Assignment Guidelines Preparing Assignment Files for Submission Assignments should be submitted a single MS-Word or text file that is readable in MS-Word (e.g., Rich Text Format—RTF). Submit multiple files only if this is absolutely necessary. For example, you may submit a supplementary Excel file if it contains information that you cannot easily show by cutting and pasting the relevant information from Excel into your word-processed document. Before you request permission to submit scanned assignments, ask yourself this question: “In a business

Assignment Guidelines
Preparing Assignment Files for Submission
Assignments should be submitted a single MS-Word or text file that is readable in MS-Word
(e.g., Rich Text Format—RTF).
Submit multiple files only if this is absolutely necessary. For example, you may submit a
supplementary Excel file if it contains information that you cannot easily show by cutting
and pasting the relevant information from Excel into your word-processed document.
Before you request permission to submit scanned assignments, ask yourself this question:
“In a business setting, would I present a handwritten project to my boss/investor/interested
party?” The answer should be an unequivocal “No.” Get into the habit of presenting your
work professionally, in a word-processed document. If you have a valid reason for
submitting handwritten assignments, please contact the FNCE/ECON 300 Course
Coordinator for permission to do so. “I feel more comfortable writing out my answers by
hand” is not a valid reason.
The assignment problems are separated into sections by lessons. As you complete your
responses to assignment problems in a given lesson, add your responses to your
assignment file. At the top of your assignment file, include your first name, last name,
course code (FNCE 300 or ECON 300), and assignment number (e.g., Assignment 1).
Submit each assignment when indicated in the Suggested Study Schedule.
Naming Your Assignment Files
When naming your assignment files, use only alphanumeric characters and a period; do not
use spaces in filenames for assignments. Please use the following convention for naming
your assignment file:
First name_last name_course code_assignment number
(e.g., anna_smith_FNCE300_Assignment1.docx)
How to Show Present Value/Future Value Calculations
You may present your solution using tables like the textbook does:
n i% PV PMT FV
15 10 0 100 Compute FV = 3177.25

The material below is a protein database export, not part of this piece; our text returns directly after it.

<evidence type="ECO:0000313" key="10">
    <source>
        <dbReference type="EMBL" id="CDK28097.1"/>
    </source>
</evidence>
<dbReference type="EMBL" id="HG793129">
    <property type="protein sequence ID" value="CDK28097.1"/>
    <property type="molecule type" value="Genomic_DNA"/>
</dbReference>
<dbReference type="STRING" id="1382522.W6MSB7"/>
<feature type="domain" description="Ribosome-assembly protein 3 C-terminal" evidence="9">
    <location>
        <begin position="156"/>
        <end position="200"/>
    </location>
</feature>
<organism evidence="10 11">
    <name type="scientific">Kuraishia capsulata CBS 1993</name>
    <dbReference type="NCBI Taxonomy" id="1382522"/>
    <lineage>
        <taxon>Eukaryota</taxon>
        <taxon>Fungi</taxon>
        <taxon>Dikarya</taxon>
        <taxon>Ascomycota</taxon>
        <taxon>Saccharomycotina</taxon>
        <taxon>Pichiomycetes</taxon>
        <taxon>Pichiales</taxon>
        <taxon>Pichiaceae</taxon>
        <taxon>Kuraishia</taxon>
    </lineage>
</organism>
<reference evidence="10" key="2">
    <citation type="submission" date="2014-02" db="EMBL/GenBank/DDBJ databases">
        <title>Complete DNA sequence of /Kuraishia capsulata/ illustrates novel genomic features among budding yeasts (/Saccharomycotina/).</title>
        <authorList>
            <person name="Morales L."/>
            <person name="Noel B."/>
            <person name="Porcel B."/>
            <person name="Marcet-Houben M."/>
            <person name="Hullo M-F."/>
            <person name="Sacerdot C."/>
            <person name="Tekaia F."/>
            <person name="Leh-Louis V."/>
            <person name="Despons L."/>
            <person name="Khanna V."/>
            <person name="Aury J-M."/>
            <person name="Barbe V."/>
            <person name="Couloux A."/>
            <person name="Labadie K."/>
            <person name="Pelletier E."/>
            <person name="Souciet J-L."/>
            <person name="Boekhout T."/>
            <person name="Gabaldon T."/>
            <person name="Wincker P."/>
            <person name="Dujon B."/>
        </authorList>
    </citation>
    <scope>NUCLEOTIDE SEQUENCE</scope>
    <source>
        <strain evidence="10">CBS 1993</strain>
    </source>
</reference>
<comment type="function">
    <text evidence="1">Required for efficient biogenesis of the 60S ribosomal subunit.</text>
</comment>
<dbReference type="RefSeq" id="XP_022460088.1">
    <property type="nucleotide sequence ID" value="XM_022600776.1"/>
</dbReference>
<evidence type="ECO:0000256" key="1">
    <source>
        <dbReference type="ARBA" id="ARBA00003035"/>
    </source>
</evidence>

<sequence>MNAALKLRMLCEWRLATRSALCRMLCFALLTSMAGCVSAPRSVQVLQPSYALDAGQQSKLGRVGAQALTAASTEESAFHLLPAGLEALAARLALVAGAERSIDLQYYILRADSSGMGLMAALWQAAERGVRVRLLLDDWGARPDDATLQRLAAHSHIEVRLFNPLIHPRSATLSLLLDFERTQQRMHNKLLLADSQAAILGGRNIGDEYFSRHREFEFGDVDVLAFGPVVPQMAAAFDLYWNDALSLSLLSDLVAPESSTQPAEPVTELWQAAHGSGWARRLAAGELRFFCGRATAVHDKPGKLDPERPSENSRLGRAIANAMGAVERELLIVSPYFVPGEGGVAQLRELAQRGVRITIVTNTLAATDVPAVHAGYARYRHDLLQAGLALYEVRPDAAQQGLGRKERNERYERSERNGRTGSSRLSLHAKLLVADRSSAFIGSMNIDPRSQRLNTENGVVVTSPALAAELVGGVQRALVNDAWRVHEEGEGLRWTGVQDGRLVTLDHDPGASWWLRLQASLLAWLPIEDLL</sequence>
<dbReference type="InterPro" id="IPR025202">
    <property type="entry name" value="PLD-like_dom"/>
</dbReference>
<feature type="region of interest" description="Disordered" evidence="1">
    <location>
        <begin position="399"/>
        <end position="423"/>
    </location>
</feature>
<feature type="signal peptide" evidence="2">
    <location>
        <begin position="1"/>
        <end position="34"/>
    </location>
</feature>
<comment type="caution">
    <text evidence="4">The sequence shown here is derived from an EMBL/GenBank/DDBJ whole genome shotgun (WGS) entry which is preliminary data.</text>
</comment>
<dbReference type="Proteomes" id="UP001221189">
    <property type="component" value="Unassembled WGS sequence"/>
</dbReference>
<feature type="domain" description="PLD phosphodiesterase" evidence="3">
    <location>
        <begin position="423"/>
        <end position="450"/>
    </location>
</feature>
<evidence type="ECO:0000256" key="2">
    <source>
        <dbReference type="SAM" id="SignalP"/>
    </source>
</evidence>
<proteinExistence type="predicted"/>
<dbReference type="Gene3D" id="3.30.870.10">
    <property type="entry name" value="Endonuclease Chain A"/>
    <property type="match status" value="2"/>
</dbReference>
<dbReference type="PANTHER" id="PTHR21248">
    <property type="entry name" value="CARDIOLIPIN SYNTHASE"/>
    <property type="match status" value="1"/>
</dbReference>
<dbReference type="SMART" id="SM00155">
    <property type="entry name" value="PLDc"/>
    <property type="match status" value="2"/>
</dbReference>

Alternatively, you can use parentheses, like this:
FVend(n=15; i%=10; pv=0; pmt=100; compute fv=3177.25)
Formulas also work, and you can use Excel notation (i.e., ^ for exponents and * for
multiplication), or you can use short forms such as SQRT( ) for Square root.
An example of an answer containing Excel notations:
FV = 100*[(1.10^15)–1]/0.1 = 3177.25
A well-written assignment answer allows the reader to easily trace your solution back to the
numbers in the problem. This requirement is key, since a marker cannot give you partial
marks if it’s not clear how you arrived at your calculation.
Significant Digits (Rounding Decimals)
The general rule for decimal places is as follows: if you want your answer to have m decimal
places, keep at least m + 1 decimal places during the calculation process. The more decimal
places kept during the calculation process, the more accurate the answer. Therefore, you
are encouraged to keep as many decimal places as possible during your calculation process,
and only round off numbers when you reach the final answer. Present final results in dollars
to two decimal places (i.e., show pennies) and percentages to two places (i.e., 99.44%, or
in 4 decimal places, 0.9944).
Answers that do not contain an appropriate number of decimal places will be deemed
incorrect and may be penalized (no more than 1 point), at the marker’s discretion.
How Much Detail is Required in Problem-solving Questions for Assignments?
You should include the main steps of a problem-solving process, but not all the calculations.
If you use a formula, three simple steps are expected.
• Step 1, write down the formula.
• Step 2, substitute numbers for the variables in the formula.
• Step 3, write down the final answer.
For example, to calculate a bond value, the three steps would be
Step 1:
Step 2:
Step 3: Bond value = 848.37.
You may omit step 1; steps 2 and 3 should always be present.

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